One thing that I have come to love to incorporate into my drawings and paintings are lost lines.  Notice that there is no real ‘bottom’ to the leader’s lower form except those ‘suggested’ by the slight reflections of the two approaching fish and just behind its own side fin.  This is also true of its lower mouth.  Were it not for some light being reflected upward, its mouth would have no rational form.  There is also a bit of this lost line concept in the left fish’s lower body, just behind its back, side fin and small bottom fin.  Did you notice before I mentioned it?

Working from black to white and lighter colors is always a challenge for me.  But I love the depth and contrast realized if done right.  This piece, 9” X 12” is for sale.

 

Materials and suggestions:  On white paper, almost any colored pencils will render vivid colors.  Not so when working on black paper.  The medium has to have a very opaque quality that allows the color to stand out on the surface of the paper without loss of color integrity. 

A few years back, I was admiring another artist’s colored pencil on black paper and read his comments.  He firmly stated that the best results could only be realized using Prismacolor pencils and Canson Mi Tientes pastel paper.  Apparently its tooth (surface roughness) contributes to the ability to hold the colors. 

This little piece was rendered with the Prismacolors but on Strathmore ArtAgain paper.  Had I rendered it on the Canson paper, I think the lighter colors (especially the whites) might have been more vivid.  But I’m satisfied with the outcome and will not redo it.  I will, however, use that paper if I render more of these little ‘fishies.’

Let me know if this helps in your studies and what your experiences are.

Mike





















​Customer's framing!

Just after lunch on Friday past, a dear art friend called me with a request. She had a friend on the Peninsula who had just lost their first child at birth. They were heartbroken, and my friend wanted to do something special for them.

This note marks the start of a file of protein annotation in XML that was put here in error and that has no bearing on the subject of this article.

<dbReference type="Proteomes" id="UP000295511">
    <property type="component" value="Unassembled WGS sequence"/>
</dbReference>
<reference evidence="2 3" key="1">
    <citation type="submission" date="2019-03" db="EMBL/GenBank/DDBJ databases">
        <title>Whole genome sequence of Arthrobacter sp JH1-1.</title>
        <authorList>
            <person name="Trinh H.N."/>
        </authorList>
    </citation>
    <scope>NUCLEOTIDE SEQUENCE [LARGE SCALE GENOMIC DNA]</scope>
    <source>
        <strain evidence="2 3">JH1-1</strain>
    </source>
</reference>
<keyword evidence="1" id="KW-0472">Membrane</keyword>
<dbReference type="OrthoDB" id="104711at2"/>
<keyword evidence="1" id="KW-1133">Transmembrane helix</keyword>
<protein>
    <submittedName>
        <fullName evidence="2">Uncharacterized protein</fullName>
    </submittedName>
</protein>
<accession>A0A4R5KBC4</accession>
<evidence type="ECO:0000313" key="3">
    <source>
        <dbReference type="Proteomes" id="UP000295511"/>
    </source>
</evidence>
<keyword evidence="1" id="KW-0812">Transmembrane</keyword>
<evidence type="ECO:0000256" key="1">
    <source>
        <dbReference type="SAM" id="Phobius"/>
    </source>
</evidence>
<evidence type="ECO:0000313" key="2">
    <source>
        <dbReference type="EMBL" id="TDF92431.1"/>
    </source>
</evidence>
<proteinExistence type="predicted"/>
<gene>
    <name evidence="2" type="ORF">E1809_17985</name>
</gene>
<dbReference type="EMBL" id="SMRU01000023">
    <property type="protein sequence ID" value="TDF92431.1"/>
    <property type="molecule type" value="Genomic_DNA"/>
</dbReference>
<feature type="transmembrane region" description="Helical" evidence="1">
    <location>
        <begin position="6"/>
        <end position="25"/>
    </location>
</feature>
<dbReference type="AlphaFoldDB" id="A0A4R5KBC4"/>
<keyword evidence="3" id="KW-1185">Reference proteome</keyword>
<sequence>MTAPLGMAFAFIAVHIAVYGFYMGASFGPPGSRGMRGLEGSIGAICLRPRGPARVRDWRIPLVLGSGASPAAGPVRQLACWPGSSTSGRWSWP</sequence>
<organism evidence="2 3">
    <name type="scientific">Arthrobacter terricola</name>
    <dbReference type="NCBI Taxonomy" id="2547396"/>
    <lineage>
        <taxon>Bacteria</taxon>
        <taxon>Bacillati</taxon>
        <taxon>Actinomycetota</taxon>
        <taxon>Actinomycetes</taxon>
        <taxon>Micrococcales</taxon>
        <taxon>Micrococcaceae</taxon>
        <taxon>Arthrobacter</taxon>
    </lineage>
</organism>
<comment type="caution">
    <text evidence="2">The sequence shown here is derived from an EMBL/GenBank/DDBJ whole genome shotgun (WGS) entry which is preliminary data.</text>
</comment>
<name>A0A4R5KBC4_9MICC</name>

She timidly asked if I had time to do a calligraphy name card. (She is sensitive to other's lives and didn't want to infringe or take advantage of our friendship.) I explained that being a single artist gives me a wide-open schedule.

She gave me the details of the family and the card she wanted. I was moved.

At first I thought of having the baby's name in a very soft and flowing script. Then I thought that the name should look regal and strong. I penned it in Old English. I added a drop shadow beneath the name to make it 'feel' stronger. The phrase she gave would be what would look soft in a cursive font below it. 

She also wanted a cherubim or baby-angel somewhere on the card. I did some research online and found a stone carving that I really liked. In PhotoShop I turned the baby to face left instead of right; made some modifications to make it look 3D.

I penciled it next to the name and worked to have it interact with the name; rendered more detail; outlined the image in a thin black line; and added color, keeping it soft in value.  A way of adding depth is to lay a little blue behind everything making it look like sky.

I matted it in black, but my friend will redo it in a more personal color for the family.

I sent a phone shot of the finished image to her Friday evening. She was delighted. We'll meet sometime today and she will deliver it to them this week. 

Mike Dirle

If I were to do this again, I think I'd open up the spacing just a tad for easier reading.  But, I still like the feel of it.

Fine Art & Photography

Baby name card

In The Works - Henry

December 2015